Credit: Earl Carter

Potato pan bread

David Moyle is a chef. He is a food editor of The Saturday Paper.

Credit: Earl Carter

For me, baking is about the pursuit of an approachable loaf. In the food industry, conversations may revolve around which sourdough has the highest hydration, yet 99.5 per cent of the population are consuming a heavily processed product, the origins of which they know nothing about.

The focal point of bread is the grain. I have just done a stint of daily baking where we have been milling our own grains. The variety available is so staggering it can induce selection paralysis. But just by undertaking this process I have already succeeded in what I was trying to achieve: understanding where it all comes from. This year was the third year of grAiNZ, a yearly festival in Victoria dedicated to exactly this. Aside from the bread “nerdery” and education, the overwhelming sentiment is about making the practice more approachable, which will result in a more sustainable industry with greater diversity of grains.

This bread is easy. The potato both lightens the dough and gives it additional flavour beyond  the taste of the flour that is used. Plus flatbreads or pan breads are a great way to get the feel for breadmaking. The biggest lesson with bread is that nothing is absolute. The variables both with ingredients and the atmosphere/temperature are endless. So adapt and overcome; observe and adjust as needed.

Without doubt, once you do start down this path human nature drives us to know what, why and how it can be better. Even failed experiments can be somehow satisfying, in that they help us to learn and improve. So start with dried yeast and try making spontaneous ferments. Go back to yeast if you need that control. Add flavourings. Or be purist.

Baking bread is really, really easy. But doing it well is really, really difficult. So if all else fails, do what I do and visit the professionals.

  • 100g peeled, floury-style potato
  • 1 small shallot
  • water
  • 350g flour
  • salt
  • grapeseed oil

If using yeast:

  • 10g powdered yeast
  • 60g sour cream

If making sourdough:

  • 50g starter culture
  • 100g flour
  • 100ml water

To serve:

  • 1 white onion, finely sliced
  • 200g sour cream
  1. Cut up the peeled potato and the shallot and combine it in a blender to liquidise. Transfer this mix into a fine strainer to let the liquid drain from the potato. Once most of the moisture has drained away, give the pulp a final gentle press to expel the rest. Retain both the potato pulp and the liquid. Add water to the potato liquid to bring the combined measure to 260 millilitres.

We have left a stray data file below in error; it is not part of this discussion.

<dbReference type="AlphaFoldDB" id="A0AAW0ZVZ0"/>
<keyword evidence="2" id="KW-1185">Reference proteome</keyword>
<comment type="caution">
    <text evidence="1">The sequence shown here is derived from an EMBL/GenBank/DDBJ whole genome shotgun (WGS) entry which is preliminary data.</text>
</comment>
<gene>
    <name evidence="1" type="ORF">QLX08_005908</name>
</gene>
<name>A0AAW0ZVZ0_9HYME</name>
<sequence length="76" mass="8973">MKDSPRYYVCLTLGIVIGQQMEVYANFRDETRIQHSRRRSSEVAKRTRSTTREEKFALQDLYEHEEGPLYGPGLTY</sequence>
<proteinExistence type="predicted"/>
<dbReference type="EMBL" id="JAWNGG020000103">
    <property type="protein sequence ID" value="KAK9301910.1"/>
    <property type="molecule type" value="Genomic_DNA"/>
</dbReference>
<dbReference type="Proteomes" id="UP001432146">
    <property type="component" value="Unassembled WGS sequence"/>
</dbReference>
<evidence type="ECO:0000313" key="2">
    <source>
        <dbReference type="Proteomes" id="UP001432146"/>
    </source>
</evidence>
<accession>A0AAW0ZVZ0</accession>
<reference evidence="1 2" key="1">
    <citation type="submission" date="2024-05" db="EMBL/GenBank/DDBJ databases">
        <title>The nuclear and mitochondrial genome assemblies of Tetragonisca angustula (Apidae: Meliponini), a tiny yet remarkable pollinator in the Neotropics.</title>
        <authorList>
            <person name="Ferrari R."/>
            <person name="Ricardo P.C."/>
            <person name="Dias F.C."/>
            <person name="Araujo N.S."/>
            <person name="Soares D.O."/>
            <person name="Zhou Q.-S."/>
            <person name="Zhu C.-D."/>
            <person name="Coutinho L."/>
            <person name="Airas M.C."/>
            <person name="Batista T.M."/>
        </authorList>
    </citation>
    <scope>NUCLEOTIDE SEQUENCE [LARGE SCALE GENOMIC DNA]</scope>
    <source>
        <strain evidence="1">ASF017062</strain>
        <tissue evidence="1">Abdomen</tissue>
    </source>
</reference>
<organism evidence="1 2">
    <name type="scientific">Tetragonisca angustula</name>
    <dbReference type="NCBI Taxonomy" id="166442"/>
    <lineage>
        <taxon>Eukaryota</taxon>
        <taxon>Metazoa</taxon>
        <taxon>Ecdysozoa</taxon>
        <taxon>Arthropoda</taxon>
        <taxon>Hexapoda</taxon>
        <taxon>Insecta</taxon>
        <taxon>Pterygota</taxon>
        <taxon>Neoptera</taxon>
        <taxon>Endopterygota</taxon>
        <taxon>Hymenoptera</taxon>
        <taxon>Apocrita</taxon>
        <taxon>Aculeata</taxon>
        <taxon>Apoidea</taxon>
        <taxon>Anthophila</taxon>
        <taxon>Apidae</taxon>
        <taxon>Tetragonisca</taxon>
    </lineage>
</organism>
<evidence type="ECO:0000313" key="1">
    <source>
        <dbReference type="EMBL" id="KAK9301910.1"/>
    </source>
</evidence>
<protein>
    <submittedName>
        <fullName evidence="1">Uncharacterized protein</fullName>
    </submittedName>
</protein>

2. If using yeast: Place the potato liquid in a mixing bowl. Add the yeast and give it a stir, then let it settle. Mix in the flour, sour cream, potato pulp and salt to combine before transferring it into a stand mixer with a dough hook attachment. Mix on a low speed for about 12 minutes. Transfer the mixture to a large bowl to let it batch ferment and prove, covered for three hours at between 12ºC and 25ºC.
  3. If making sourdough: Combine the starter culture together with 100 grams of flour and 100 millilitres of water to create a leaven. Leave this at about 20ºC for at least four hours to start fermentation. Combine the remaining 350 grams of flour, potato pulp, potato liquid and salt with the leaven and transfer to a stand mixer with a dough hook attachment. Mix for 12 minutes before transferring the dough to a large bowl and covering to allow it to batch ferment. For a sourdough I prefer to place the dough into a 12ºC fridge for 12 hours. Fold or turn the mixture in the bowl every hour or so.
  4. After batch fermenting, turn the mixture onto a dry benchtop to portion. Grab a fist of the mix with an oiled-up hand and squeeze a ball of mixture out of the top. Pinch the ball off from the rest of the mixture and place on a kitchen scale. You are aiming for an 80-gram ball. Place the ball of dough onto a well-oiled tray and repeat until the mixture has been equally divided.
  5. Leave the balls of dough to rest for 20 minutes before frying them in a well-oiled pan until golden brown on both sides. Once the pan breads have been formed and cooked, place them on a tray. Brush them with more oil and a sprinkling of salt and bake them at 195ºC for four minutes.
  6. Let the bread cool slightly before serving it with the white onion and the sour cream.

This article was first published in the print edition of The Saturday Paper on December 7, 2019 as "The fabulous baker joys".

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